On a whole, nutritional requirements between men and women are not so very different. However, prevalent conditions, like Prostate Cancer (PC), call into question what men could be including in their diets to help prevent diseases particular to them.
The Mediterranean diet has been shown to combat Prostate cancer.
Once again, metabolic dysfunction and insulin resistance play a part in PC. So, reducing carbs and refined foods and partaking of anti-inflammatory foods will be helpful.
To kick things off, we’ve created a free download for you which contains anti-inflammatory, as well as low sodium recipes complete with nutrition facts. You can grab your copy below.
Animal proteins, like chicken and fish are good, but should be prepared on low heat.
Omega-3 fatty acids and fish protein, in particular, show potential for preventing PC.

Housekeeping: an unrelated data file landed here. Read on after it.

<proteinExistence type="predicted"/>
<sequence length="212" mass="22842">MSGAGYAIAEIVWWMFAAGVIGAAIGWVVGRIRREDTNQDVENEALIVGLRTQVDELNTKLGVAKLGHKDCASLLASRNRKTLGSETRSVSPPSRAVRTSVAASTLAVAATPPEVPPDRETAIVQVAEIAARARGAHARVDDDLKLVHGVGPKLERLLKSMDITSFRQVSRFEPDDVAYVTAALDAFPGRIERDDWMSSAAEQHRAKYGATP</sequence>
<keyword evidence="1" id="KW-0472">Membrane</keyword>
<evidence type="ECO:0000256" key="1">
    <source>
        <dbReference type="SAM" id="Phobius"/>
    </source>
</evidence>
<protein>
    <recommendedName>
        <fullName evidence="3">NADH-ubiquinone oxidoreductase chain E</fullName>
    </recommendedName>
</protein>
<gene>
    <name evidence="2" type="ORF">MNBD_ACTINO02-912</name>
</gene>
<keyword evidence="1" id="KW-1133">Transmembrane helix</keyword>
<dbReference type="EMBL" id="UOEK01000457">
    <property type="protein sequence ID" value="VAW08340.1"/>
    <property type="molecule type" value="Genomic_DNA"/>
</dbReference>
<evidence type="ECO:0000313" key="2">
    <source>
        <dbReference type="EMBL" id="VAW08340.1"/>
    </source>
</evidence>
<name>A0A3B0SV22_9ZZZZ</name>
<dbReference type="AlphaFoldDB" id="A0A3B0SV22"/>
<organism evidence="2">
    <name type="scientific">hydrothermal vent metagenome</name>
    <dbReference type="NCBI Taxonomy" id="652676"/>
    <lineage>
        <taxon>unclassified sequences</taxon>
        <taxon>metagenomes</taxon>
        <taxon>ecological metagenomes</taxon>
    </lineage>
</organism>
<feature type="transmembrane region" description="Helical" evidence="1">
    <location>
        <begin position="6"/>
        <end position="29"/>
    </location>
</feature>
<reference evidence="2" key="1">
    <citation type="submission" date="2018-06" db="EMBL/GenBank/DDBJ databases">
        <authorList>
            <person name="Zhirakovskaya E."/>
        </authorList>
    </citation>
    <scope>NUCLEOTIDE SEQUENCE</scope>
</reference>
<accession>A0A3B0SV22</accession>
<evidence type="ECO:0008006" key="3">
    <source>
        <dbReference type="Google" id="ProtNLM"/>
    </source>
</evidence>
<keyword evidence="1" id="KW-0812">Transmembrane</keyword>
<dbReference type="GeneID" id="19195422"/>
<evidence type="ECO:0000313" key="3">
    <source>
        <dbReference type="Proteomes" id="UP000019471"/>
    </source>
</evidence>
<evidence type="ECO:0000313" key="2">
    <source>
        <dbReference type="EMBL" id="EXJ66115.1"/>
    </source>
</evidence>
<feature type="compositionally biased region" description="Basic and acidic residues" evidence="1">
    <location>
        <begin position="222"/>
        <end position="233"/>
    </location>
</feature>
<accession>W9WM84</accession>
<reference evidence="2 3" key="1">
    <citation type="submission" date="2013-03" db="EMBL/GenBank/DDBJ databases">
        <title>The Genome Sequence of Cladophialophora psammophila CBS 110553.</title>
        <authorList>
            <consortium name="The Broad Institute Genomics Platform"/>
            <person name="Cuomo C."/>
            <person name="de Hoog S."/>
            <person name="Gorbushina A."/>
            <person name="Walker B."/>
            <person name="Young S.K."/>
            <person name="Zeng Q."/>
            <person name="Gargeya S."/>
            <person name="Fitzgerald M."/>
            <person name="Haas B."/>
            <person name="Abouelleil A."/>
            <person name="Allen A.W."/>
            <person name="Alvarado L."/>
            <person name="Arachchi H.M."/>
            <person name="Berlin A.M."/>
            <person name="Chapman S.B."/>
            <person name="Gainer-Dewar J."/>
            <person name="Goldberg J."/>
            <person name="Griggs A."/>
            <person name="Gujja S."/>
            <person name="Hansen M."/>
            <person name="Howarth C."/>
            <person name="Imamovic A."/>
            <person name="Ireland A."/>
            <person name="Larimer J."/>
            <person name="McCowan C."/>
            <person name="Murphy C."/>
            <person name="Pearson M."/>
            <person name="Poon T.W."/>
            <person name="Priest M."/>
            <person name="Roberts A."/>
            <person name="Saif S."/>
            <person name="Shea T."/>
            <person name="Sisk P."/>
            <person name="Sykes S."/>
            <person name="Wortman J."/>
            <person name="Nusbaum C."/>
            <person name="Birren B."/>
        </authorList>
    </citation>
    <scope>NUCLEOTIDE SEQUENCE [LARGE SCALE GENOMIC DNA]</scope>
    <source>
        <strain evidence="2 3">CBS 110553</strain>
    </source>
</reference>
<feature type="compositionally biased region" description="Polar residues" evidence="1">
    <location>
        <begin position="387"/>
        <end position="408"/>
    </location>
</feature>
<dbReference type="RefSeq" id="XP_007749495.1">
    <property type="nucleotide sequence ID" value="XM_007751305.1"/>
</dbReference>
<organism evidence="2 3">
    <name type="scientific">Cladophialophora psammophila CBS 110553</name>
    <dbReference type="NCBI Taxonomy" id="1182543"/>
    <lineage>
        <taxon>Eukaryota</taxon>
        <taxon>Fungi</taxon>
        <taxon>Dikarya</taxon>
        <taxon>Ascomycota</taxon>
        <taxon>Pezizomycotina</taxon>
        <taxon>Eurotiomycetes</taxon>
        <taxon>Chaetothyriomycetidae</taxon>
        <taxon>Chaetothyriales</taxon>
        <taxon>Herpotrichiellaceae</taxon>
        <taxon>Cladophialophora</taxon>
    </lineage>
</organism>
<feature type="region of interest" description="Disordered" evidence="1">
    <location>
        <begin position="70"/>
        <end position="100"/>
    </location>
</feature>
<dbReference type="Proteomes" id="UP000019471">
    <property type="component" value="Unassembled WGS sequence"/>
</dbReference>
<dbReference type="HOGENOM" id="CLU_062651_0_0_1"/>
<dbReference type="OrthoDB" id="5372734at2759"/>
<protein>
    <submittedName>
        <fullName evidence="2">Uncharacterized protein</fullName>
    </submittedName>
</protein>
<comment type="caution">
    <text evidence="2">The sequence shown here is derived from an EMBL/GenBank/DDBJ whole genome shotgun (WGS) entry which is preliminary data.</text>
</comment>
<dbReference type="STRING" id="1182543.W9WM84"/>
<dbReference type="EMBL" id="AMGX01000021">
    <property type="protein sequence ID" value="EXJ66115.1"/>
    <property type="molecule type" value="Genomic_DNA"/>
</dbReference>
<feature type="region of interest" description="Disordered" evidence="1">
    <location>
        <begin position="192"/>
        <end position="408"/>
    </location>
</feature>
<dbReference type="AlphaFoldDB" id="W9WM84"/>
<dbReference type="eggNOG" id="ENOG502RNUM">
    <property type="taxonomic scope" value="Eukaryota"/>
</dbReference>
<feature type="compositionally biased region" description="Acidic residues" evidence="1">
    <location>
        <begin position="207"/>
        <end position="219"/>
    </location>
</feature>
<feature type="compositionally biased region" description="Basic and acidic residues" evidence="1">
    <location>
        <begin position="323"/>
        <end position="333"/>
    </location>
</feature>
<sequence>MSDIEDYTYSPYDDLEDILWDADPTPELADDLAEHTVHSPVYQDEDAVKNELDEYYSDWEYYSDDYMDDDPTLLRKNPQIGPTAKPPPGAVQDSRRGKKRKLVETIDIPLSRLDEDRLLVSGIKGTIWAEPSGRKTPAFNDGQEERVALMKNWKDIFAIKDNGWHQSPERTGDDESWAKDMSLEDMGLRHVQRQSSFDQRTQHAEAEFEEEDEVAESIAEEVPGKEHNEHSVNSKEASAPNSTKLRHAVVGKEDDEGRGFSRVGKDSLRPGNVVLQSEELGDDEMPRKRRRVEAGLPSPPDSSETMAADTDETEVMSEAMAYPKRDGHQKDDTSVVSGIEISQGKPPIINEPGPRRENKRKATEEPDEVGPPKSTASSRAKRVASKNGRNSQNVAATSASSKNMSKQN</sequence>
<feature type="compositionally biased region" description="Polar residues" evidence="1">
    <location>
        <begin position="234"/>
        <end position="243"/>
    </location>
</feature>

Other foods containing Omega-3s are flaxseed oil, walnuts, and pumpkin seeds.
Dairy products are inconclusive and more research is being done. However, it has been suggested that diets high in calcium may increase the risk of prostate cancer.
Substances that are high in antioxidants, like green tea, are great. Definitely drink green tea and eat blueberries.
Nutrition For Women
Diets for women should take into consideration that a woman’s metabolism rises during menstruation (sometimes to the point of hyperthyroidism).
It’s Getting Hot In Here
We know that metabolism is responsible for “burning” up our food, turning it into energy and then waste. But did you know that the center of that heat production is the thyroid gland?
Normal function of the thyroid is very important to a healthy metabolism, but due to hormonal shifts during menstruation, a woman’s thyroid can go on the fritz.